Ryujin Otsurihasi Bridge with Shigeru-san
 
Editing video takes so long… last month I enjoyed my first ride (but hopefully not last) in Japan. My friend and former colleague Shigeru-san was so kind as to offer playing tour guide for me on my recent business trip to Mito, Japan. It’s about 2 hours northeast of Tokyo. I rented a bike from a national network he recommended: Rental819. They required I arrive and be traveling with a native Japanese speaker, which was fortunate because I’m basically illiterate there. The bike I chose was a Harley Davidson Street 750, made in India. Why? Well, Shigeru rides a Kawasaki W800, and it seemed the HD would be well-matched. The bike worked fine, but the seat was painfully uncomfortable, and there was nothing inspiring about the rest of the bike. I like the irony of riding an Indian-made Harley in Japan. Lesson learned. Japan has tiered licensing, and bikes rate in classes P1 – P5. Scooters are P1, and literbikes are P5, so the P4 class HD was slightly less expensive than full-size bikes I’m used to. For reference, the other bike at Mito (again, way outside Tokyo with limited selection) was a Honda CB400. I’m sure I would have been happy on the CB because I’ve really loved all my Hondas and 400cc is more than enough for the riding we did. Here’s the route Shigeru-san graciously planned for us:
 
 
Day 1, Sunday, was very hot and humid. We encountered a ton of traffic as we neared the shogun temple at Nikko Toshogu, and had to stop along the way to rehydrate and cool down. After our convenience store stop, Shigeru-san had difficulty restarting his air-cooled W800. This delayed us a little, and we ended up splitting lanes along the curb (see video) to avoid an overheating encore before lunch and the temple. This was a holiday weekend in Japan, explaining availability of a Sunday-Monday ride. After a relaxing and worthwhile visit to the temple, we headed straight to the night’s lodging at a traditional onsen-style hotel, Pension Lakes Nikko. The hotel called Shigeru-san while we were at the temple to tell him we needed to arrive soon to avoid missing dinner. Enough said! The ride there was short, mercifully cooler than the morning, and included the Irohazaka winding road. Switchbacks were a great way to finish the riding day.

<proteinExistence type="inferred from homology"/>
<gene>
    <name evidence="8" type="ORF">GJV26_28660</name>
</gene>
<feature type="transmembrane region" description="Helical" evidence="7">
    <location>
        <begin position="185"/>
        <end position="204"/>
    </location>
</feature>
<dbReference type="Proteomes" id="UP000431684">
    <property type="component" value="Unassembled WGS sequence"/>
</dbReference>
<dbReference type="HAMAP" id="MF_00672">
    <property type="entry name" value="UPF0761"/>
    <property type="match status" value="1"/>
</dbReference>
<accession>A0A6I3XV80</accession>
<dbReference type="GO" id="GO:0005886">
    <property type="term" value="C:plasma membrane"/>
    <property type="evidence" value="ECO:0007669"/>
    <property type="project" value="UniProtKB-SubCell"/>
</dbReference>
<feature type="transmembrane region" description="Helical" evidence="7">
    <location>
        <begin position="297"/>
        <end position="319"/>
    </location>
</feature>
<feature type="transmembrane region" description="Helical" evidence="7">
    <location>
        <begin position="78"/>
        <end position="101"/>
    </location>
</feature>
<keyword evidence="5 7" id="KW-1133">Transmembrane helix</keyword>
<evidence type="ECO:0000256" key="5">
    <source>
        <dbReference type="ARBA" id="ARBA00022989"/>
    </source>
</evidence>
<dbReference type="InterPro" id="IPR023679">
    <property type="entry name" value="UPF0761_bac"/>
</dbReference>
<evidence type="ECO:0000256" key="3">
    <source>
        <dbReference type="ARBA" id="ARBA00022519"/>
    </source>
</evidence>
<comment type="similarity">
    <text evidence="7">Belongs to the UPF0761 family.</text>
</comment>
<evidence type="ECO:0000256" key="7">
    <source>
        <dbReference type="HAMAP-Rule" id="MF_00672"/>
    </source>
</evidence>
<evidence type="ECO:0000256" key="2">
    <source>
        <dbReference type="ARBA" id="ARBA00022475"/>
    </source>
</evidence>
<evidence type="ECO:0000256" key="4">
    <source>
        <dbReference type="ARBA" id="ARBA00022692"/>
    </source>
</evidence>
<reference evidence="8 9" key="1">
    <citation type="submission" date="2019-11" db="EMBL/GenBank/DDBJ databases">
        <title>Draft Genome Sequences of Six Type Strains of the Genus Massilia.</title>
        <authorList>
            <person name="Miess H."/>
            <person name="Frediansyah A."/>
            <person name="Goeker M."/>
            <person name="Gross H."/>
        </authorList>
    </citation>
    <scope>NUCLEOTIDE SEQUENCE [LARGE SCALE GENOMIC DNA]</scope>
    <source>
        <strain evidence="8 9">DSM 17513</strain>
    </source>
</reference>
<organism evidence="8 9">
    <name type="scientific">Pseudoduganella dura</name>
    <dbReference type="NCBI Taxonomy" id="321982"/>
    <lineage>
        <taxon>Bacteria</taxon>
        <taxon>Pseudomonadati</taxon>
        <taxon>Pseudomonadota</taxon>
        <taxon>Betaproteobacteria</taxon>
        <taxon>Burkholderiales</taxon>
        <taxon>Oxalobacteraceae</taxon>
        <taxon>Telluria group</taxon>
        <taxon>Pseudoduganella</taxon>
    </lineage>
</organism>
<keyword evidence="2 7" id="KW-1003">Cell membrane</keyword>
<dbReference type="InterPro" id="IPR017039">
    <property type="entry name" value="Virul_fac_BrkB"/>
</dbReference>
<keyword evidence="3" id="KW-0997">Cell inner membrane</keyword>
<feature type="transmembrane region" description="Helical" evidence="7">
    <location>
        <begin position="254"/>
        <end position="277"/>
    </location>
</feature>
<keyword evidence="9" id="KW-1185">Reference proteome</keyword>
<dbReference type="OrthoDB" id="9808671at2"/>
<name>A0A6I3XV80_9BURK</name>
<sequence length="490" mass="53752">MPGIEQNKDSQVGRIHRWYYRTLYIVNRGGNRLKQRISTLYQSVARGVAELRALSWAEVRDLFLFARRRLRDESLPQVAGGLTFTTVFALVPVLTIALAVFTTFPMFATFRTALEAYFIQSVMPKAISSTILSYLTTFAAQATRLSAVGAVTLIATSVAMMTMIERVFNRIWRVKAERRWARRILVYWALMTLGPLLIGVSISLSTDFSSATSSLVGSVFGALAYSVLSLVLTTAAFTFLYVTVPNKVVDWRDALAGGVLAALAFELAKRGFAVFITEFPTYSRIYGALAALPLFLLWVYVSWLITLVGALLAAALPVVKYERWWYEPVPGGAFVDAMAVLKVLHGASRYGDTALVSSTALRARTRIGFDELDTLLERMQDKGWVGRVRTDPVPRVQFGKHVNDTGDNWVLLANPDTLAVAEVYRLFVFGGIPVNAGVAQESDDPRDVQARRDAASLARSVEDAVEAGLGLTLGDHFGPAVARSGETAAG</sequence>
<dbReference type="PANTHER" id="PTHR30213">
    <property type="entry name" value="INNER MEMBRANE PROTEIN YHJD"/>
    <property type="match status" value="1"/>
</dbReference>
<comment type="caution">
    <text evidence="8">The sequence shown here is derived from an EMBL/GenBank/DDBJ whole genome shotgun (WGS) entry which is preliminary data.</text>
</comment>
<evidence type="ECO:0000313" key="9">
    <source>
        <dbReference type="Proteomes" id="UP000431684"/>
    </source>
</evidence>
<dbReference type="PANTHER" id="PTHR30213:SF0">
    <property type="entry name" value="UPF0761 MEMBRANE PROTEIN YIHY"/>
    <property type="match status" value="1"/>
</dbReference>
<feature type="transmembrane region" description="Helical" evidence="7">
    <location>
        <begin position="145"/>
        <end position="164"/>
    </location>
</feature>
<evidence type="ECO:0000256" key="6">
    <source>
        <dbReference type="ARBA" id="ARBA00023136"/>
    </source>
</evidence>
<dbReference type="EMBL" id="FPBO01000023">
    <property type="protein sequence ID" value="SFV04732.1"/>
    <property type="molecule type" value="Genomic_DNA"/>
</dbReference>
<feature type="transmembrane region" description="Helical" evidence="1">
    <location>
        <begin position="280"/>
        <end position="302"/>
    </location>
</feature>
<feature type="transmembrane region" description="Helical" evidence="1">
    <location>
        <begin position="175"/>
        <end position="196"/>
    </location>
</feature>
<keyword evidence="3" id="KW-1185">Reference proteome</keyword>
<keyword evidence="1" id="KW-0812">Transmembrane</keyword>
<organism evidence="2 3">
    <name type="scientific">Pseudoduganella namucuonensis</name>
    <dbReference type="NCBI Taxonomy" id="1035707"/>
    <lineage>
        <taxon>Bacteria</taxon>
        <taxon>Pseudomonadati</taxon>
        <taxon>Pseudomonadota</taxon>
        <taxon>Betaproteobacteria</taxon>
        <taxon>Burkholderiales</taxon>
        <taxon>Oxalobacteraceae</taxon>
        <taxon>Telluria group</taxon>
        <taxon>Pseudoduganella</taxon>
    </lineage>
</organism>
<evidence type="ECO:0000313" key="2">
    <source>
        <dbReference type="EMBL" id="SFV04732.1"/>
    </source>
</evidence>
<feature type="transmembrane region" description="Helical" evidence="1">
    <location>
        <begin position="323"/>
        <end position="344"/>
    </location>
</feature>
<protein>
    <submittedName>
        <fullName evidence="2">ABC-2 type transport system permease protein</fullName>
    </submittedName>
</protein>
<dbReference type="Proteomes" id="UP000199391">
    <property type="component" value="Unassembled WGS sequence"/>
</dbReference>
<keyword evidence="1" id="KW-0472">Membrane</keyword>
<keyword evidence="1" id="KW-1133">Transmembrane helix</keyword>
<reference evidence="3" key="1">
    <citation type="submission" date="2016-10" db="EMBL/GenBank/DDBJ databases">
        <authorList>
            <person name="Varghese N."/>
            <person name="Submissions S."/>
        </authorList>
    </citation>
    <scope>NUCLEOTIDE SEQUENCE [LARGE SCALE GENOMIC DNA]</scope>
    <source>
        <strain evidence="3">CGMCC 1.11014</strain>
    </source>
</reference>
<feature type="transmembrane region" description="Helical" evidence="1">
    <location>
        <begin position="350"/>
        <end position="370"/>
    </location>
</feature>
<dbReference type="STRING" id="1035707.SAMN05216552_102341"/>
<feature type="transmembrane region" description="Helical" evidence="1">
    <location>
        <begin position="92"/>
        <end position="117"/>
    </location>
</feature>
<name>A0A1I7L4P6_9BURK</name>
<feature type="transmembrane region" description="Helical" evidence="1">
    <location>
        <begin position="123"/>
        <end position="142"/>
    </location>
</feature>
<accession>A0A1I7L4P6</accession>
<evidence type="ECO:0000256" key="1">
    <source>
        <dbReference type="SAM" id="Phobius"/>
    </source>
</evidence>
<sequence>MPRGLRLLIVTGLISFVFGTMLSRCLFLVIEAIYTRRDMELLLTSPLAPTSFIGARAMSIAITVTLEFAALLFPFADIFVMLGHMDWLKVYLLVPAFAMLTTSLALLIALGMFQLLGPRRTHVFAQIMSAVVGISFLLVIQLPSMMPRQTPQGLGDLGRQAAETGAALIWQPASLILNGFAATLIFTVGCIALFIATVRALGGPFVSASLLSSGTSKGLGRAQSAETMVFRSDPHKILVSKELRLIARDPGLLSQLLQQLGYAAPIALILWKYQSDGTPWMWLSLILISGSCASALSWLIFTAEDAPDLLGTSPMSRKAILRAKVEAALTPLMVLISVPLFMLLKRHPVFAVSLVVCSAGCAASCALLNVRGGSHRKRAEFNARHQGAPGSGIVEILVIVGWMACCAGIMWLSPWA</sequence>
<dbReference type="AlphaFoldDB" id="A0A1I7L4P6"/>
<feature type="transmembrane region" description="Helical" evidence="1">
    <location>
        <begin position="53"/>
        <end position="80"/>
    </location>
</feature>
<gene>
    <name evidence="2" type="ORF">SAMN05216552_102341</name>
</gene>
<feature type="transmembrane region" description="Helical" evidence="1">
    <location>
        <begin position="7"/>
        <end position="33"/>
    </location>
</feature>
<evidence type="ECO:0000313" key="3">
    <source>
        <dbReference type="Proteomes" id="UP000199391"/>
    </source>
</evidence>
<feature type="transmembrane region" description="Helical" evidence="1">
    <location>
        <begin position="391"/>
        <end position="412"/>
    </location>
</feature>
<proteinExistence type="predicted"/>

We returned down the switchbacks carefully. It was a beautiful ride even in the rain. This area is popular with sportbikers but traffic was far lighter on Monday. After a mid-morning coffee break and excellent roadside ramen stop, we spent a couple hours at the Honda Museum in Motegi. I could have spent all day. We didn’t even visit the race track but could hear high-performance motors screaming in the distance through the wooded hills and curves. My rental HD was due back in the evening, so we needed to move on to the second stop, Ryujin Otsurihasi suspension bridge. This is not a vehicle bridge, but famous among hikers and bungee-jumpers for scenic views. We did not jump : ) but were content to watch several other daredevils. Here’s the video of the trip, 13 1/2 minutes in total.
 
When I go back, I’d like to ride Hokkaido. Shigeru-san has a trip planned there next spring, and I’ve heard it’s motorcycle paradise. The northern island does experience winter though- so if you go- I’ve heard the month of May is about the best. Finally, the weekend after my business trip there, I had a grand sendoff from the rest of my former training colleagues there: Nitanai-san and Horii-san joined us for lunch at the Haneda airport. See you next time, my friends!